During the twentieth and twenty-first centuries, political dictators were not only popular in their own countries, but were also admired by numerous highly educated and idealistic Western intellectuals. The objects of this political hero-worship included Benito Mussolini, Adolph Hitler, Joseph Stalin, Mao Zedong, Fidel Castro and more recently Hugo Chavez, among others. This book seeks to understand the sources of these misjudgements and misperceptions, the specific appeals of particular dictators, and the part played by their charisma, or pseudo-charisma. It sheds new light not only on the political disposition of numerous Western intellectuals - such as Martin Heidegger, Eric Hobsbawm, Norman Mailer, Ezra Pound, Susan Sontag and George Bernard Shaw - but also on the personality of those political leaders who encouraged, and in some instances helped to design, the cult surrounding their rise to dictatorship.Read more
- The comparison of the positive attitudes of intellectuals toward different twentieth-century dictators offers a better understanding of the complicated political, social, and psychological context
- The exploration of the appeal and the quasi-religious cult surrounding dictators offers a new historical perspective on dictatorships
- Highlights the parts played by ignorance, projection, and wishful thinking in the veneration of dictators
Reviews & endorsements
'The author of the classic study, Political Pilgrims has produced a grim catalogue of the political misjudgments and myopia of Western intellectuals regarding modern dictatorships across the political spectrum. Paul Hollander is one of the key scholars who, in recent decades have fostered a revision of our understanding of intellectuals in politics. Against the self-image of Western intellectuals as guardians of reason, human rights, social justice and liberal democracy, Hollander offers numerous examples of intellectuals, some quite distinguished, who abandoned reason for mindless admiration of dictators, ignored gross human rights violations and dismissed abundant evidence that the objects of their enthusiasm were horrific tyrants. From Benito Mussolini to Hugo Chavez is both an enduring work of scholarship and a timely warning.' Jeffry C. Herf, University of MarylandSee more reviews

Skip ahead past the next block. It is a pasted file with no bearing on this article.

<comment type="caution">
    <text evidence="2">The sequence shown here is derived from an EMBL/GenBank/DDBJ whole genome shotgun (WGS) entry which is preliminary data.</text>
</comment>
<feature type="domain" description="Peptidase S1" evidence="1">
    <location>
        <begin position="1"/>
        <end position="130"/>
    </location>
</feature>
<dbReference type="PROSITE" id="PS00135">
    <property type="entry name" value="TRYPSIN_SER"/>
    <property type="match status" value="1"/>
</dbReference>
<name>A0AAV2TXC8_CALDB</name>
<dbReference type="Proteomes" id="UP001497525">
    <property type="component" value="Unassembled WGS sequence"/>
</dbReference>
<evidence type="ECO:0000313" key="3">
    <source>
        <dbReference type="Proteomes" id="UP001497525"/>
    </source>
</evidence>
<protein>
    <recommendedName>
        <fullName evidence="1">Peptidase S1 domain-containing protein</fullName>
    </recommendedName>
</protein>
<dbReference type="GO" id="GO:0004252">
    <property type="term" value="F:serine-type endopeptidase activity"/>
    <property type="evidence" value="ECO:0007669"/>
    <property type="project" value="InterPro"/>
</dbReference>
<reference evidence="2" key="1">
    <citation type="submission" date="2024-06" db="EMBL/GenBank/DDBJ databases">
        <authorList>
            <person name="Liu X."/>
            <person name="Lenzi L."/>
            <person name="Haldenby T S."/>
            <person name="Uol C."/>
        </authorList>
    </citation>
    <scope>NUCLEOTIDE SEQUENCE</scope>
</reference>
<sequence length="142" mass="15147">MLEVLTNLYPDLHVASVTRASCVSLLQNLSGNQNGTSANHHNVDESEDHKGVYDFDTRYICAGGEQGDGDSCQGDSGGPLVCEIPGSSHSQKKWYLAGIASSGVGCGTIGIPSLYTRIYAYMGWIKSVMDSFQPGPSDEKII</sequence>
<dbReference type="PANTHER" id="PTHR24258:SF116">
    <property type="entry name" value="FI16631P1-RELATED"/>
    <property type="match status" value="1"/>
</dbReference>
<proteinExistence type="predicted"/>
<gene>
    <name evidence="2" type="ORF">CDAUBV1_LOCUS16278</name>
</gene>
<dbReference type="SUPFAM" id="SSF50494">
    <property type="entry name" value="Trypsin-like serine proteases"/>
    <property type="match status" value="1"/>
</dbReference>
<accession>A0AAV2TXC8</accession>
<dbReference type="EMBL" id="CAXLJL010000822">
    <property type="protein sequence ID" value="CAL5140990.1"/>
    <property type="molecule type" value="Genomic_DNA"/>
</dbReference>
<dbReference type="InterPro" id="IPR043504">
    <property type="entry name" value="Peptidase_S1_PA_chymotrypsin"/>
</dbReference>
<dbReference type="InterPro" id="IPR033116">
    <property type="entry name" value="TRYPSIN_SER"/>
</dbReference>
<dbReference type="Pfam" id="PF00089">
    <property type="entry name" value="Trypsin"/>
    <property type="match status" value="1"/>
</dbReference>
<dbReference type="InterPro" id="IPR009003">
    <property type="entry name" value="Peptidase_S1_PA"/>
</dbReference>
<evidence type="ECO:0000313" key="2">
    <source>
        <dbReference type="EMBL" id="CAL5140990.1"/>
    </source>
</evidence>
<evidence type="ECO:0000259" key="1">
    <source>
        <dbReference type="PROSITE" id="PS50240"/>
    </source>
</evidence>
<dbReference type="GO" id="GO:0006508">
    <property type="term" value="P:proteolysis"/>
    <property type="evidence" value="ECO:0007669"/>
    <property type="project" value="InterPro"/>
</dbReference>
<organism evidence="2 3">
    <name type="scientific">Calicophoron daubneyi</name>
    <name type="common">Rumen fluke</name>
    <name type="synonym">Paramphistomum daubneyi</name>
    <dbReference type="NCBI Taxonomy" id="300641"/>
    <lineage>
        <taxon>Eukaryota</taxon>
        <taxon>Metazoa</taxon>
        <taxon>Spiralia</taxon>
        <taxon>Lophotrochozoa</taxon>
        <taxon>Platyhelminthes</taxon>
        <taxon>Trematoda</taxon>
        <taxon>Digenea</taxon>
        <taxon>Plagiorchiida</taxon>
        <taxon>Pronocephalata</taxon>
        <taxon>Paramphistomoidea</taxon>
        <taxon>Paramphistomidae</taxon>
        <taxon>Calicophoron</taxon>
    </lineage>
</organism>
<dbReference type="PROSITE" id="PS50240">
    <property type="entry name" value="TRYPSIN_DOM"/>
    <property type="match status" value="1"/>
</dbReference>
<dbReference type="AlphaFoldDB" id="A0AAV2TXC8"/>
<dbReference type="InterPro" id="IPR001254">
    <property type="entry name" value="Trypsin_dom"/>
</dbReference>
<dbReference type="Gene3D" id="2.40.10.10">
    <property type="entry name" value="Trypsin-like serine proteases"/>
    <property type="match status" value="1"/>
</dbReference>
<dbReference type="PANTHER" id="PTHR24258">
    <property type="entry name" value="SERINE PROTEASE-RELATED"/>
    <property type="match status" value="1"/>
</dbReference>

'Paul Hollander for four decades has been indefatigable in tracking down naive academics dazzled by what some dictators might accomplish. A serious and passionate scholar, Hollander previously exposed the foibles of those dazzled by the left, and now he widens his scope to include those dazzled by the right like Mussolini as well as Mao, Chavez, and Kim Jong Il.' Ezra Vogel, Henry Ford II Professor of the Social Sciences, Emeritus, Harvard University
'With From Benito Mussolini to Hugo Chavez, Paul Hollander has produced a worthy successor to his classic study, Political Pilgrims. With penetrating insight and matchless erudition, Hollander serves up a chronicle of ideological folly worthy of Solzhenitsyn and Dante.' Richard Wolin, Distinguished Professor of History and Comparative Literature and author of The Wind from the East: French Intellectuals, the Cultural Revolution, and the Legacy of the 1960s
'… an interesting exploration of the dark romance between the men and women of ideas, and the killers who promised to change the world, ten thousand corpses at a time. Paul Hollander summons up a wide range of sources and explores the political, psychological and intellectual roots of this bloody kinship.' Daniel Greenfield, FrontPageMag (www.frontpagemag.com)
'Human beings, [Hollander] emphasizes, have always shown a remarkable capacity to hold a wide range of inexplicably bizarre beliefs. I take it from this thoroughly documented and heartfelt book that he doesn't think a big change for the better is coming anytime soon.' David Pryce-Jones, National Review
'Paul Hollander, professor emeritus of sociology at the University of Massachusetts, Amherst, and an associate of the Davis Center for Russian and Eurasian Studies at Harvard, is well qualified to examine the impact and origins of the twentieth- and twenty-first-century love affair between many members of the Western intelligentsia and some of the most ruthless, bloody dictators and political systems of the age.' Aram Bakshian, Jr, The National Interest
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- Date Published: January 2017
- format: Paperback
- isbn: 9781107415072
- length: 338 pages
- dimensions: 232 x 153 x 23 mm
- weight: 0.51kg
- contains: 10 b/w illus.
- availability: Available
Table of Contents
1. Introduction: intellectuals and politics
2. Mussolini, fascism and intellectuals
3. Hitler, Nazism and intellectuals
4. Stalin, Rakosi, Soviet communism and intellectuals
5. Castro, Che Guevara, and their Western admirers
6. Western intellectuals, Mao's China and Cambodia under Pol Pot
7. Other dictators and their admirers in more recent times
8. Conclusions: the personal and the political.
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